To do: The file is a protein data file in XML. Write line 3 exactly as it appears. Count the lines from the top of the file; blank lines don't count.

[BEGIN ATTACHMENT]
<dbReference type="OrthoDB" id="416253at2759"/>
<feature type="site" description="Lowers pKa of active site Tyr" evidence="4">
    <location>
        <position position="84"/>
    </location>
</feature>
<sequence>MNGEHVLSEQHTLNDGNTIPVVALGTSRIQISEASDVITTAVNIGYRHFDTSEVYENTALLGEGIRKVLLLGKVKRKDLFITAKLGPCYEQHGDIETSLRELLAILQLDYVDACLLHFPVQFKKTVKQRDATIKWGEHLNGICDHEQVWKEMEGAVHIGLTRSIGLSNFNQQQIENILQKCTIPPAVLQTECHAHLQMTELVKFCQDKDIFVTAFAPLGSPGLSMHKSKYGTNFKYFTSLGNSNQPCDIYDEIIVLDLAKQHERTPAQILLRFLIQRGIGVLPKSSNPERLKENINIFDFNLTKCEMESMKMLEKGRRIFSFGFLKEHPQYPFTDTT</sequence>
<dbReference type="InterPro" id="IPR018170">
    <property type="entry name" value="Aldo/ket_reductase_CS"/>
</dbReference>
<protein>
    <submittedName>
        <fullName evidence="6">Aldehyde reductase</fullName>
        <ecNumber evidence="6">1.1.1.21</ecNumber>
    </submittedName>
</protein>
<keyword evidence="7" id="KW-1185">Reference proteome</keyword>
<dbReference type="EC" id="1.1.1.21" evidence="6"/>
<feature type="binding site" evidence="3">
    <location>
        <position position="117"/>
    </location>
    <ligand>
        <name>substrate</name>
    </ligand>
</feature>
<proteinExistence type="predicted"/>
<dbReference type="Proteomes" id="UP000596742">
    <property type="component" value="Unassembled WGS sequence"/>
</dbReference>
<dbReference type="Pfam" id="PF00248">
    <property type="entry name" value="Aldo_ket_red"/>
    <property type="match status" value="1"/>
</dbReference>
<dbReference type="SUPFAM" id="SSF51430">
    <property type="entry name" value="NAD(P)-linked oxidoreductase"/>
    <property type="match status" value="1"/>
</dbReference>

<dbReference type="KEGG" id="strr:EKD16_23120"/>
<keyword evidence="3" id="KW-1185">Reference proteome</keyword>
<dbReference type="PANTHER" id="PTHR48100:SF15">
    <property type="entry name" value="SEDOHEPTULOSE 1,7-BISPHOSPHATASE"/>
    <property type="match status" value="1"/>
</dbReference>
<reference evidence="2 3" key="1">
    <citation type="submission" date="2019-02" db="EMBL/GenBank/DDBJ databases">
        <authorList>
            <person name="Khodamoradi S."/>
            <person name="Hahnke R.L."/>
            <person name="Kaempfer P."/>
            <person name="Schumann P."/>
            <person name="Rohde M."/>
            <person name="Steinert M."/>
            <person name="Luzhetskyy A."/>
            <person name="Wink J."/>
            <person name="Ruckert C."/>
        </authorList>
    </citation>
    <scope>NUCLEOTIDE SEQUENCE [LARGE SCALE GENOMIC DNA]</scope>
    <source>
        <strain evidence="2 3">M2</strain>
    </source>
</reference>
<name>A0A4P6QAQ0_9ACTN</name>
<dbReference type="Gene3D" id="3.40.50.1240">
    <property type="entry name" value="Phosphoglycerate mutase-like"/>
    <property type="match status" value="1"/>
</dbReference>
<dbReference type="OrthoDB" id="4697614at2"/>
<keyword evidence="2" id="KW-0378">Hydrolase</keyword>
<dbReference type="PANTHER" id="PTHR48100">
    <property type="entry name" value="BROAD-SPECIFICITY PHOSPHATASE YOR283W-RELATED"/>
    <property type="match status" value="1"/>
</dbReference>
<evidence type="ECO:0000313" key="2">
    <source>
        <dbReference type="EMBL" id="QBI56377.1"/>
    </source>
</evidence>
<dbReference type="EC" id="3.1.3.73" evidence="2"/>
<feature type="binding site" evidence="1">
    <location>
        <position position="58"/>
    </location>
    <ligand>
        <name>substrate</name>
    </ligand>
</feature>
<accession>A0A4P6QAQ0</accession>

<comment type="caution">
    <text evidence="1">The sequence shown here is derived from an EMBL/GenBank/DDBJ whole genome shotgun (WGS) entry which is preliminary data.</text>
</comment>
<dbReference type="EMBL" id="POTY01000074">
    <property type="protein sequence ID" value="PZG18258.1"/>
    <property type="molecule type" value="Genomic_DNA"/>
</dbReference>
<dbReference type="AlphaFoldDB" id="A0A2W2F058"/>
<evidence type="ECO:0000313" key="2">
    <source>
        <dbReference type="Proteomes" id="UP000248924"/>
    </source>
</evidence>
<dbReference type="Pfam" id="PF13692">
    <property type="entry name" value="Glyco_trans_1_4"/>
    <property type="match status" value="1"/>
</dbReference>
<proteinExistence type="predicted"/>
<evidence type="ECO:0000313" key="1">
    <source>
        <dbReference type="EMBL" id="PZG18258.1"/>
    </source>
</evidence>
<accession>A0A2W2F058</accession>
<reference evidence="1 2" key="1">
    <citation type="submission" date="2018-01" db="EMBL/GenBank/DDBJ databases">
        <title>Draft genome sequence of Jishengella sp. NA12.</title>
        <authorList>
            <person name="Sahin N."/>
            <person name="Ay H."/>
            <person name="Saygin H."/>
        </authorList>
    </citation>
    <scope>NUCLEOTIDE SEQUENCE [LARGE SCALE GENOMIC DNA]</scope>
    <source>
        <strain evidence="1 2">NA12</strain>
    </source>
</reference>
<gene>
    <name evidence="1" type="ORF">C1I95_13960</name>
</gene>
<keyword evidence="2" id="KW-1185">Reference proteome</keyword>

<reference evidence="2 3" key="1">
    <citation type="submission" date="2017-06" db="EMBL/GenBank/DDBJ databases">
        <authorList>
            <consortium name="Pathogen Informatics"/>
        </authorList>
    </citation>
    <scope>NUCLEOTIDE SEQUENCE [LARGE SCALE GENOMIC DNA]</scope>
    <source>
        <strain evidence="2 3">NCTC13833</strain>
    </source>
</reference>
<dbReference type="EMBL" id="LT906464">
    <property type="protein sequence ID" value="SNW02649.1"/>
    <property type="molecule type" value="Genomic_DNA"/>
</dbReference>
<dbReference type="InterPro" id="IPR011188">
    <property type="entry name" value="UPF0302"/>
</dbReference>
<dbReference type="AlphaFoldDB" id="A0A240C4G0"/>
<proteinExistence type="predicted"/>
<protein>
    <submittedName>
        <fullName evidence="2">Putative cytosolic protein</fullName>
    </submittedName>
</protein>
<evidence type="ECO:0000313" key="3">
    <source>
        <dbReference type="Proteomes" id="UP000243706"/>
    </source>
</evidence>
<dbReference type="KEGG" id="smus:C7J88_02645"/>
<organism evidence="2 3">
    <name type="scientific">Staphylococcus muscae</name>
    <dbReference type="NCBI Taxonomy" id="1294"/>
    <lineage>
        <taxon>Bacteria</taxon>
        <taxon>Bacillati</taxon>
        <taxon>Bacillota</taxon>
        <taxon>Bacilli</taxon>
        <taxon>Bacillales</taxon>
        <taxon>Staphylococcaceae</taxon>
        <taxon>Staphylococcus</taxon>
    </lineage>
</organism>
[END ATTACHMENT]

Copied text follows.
    <location>